Notall that long ago, a retired San Francisco cop noticed an uptick in the number of black-and-white police cruisers out of Mission Station rolling by on Jersey or Elizabeth Streets.

Being a cop, and a retiree with time on his hands, he naturally made inquiries — and, naturally, gossiped about it to his fellow cops and retirees. What he picked up is that Mission Station cops were headed to the Philz Coffee on 24th and Douglass, joining officers from the nearby Academy as well as cops heading over from Ingleside, Park and even Taraval Stations. This neck of the woods, it would seem, would be a good place for thieves to avoid.

Not every neighborhood, particularly in the expansive territory patrolled by cops from Mission Station, can make such a claim. Quite the contrary: Mission Station cops are among the most besieged by calls for service in all the city. And that, we are told, explains why some of them were driving up side streets rather than on 24th.

This way, they purportedly wouldn’t be flagged down by citizens in need.

It’s not a good look when cops attempt to elude the public so as to expedite a trip to the cafe. The San Francisco Police Department doesn’t, cloyingly, emblazon its vehicles with the motto “To protect and serve,” as other police departments do — but it’s not as if that exempts officers from the concept of community policing.

Again, quite the contrary. Being more visible, not less, is the order of the day. It’s something a number of police higher-ups have long called for; getting more cops out on foot beats is a mandate laid down by Chief Bill Scott within days of his January swearing-in. And it’s something the public desires, too. There’s just no solid argument as to why having cops more visible and more enmeshed within the communities they protect and serve would be a negative.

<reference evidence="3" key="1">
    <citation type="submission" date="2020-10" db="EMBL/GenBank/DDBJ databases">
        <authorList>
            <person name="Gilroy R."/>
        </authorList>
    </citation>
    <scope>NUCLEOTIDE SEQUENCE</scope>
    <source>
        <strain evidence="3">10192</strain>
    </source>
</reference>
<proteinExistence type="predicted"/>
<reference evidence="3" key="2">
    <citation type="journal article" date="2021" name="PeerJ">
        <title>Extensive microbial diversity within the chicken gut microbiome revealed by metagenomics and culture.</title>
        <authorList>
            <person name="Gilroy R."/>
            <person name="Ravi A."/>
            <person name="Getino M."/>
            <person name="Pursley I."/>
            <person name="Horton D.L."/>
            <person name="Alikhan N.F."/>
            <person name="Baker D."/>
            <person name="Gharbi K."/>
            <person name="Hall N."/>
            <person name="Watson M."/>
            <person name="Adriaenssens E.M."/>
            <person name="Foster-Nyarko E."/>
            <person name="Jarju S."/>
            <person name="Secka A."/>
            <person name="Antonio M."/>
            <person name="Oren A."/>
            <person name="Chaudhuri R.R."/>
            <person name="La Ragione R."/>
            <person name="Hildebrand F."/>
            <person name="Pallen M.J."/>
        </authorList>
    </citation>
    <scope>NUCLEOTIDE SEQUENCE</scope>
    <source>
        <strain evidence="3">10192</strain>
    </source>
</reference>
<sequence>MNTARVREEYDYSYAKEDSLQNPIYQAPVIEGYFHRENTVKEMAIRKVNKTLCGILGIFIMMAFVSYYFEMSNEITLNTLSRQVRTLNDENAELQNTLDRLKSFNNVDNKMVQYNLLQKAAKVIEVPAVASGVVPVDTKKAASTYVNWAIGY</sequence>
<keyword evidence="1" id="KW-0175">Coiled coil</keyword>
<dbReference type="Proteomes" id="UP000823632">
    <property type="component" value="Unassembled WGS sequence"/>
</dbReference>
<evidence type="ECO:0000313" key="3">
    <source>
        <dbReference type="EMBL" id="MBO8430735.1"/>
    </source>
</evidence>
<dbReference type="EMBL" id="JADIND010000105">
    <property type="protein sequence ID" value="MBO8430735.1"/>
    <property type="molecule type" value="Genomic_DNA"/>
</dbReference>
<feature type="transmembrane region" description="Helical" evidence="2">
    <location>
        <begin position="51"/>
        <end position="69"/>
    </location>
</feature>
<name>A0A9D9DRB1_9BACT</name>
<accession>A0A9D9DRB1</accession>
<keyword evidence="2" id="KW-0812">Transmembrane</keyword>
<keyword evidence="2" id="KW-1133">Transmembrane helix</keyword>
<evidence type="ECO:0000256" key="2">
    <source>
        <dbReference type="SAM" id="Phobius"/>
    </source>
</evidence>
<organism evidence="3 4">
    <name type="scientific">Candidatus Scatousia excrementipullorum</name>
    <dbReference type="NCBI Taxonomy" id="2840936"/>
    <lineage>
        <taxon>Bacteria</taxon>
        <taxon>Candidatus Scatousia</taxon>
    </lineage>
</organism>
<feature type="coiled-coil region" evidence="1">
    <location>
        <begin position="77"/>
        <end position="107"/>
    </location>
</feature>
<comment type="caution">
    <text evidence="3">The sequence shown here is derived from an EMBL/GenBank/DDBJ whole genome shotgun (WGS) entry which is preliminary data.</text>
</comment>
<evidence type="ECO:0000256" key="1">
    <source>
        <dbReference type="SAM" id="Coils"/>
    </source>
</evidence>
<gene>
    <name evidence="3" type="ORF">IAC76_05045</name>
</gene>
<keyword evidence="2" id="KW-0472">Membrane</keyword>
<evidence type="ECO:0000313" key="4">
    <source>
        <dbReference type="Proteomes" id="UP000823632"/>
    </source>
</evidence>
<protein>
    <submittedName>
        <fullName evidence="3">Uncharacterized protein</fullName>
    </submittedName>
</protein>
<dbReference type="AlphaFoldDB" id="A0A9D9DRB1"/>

If Bill Griffin, the recently reassigned former captain at Mission Station, was enamored of foot beats, he kept it well-hidden. When queried by my Mission Local colleagues, he didn’t ever seem to be able to place where the foot patrols would, in fact, patrol. That information had to be pried out of his subordinates.

Griffin, oddly, pared back the monthly community meetings to every other month — in this, the Mission, the city’s most diverse, complicated and outspoken neighborhood. He did say he would use the off months to meet with different groups, but he did not install a citizens’ advisory committee, meaning the Mission — again, the city’s most diverse, complicated, and outspoken neighborhood — remains the only station without one. Both police officers and members of the public tell us Griffin seemed uncomfortable in his role and did not seek out nor engage with the community at a level they’d expect. Or demand.

And now he’s gone, after only about eight months on the job. On Oct. 21, Griffin was succeeded by Capt. Gaetano Caltagirone, an outgoing 50-year-old with a history of establishing, overseeing and walking foot beats. Mission Local has confirmed that Scott received a number of complaints from community leaders about Griffin, whom he gave the quick hook. The 36-year veteran has been reassigned to the Urban Areas Security Initiative (UASI), a group focusing on security and anti-terror matters that, in the words of a veteran cop, “meets and distributes federal funding.” Or, as he puts it in his next breath, “Siberia.”

Griffindid not respond to multiple messages requesting comment for this story. His colleagues, some of whom have worked alongside him since the early 1980s, recalled him as “a decent cop” and “a guy who did his job” — but “not a ball of fire” and “not an all-star.” His longtime coworkers were jolted when he was selected this year to lead Mission Station; this was akin to a journeyman ballplayer being abruptly tapped to run point for the Warriors.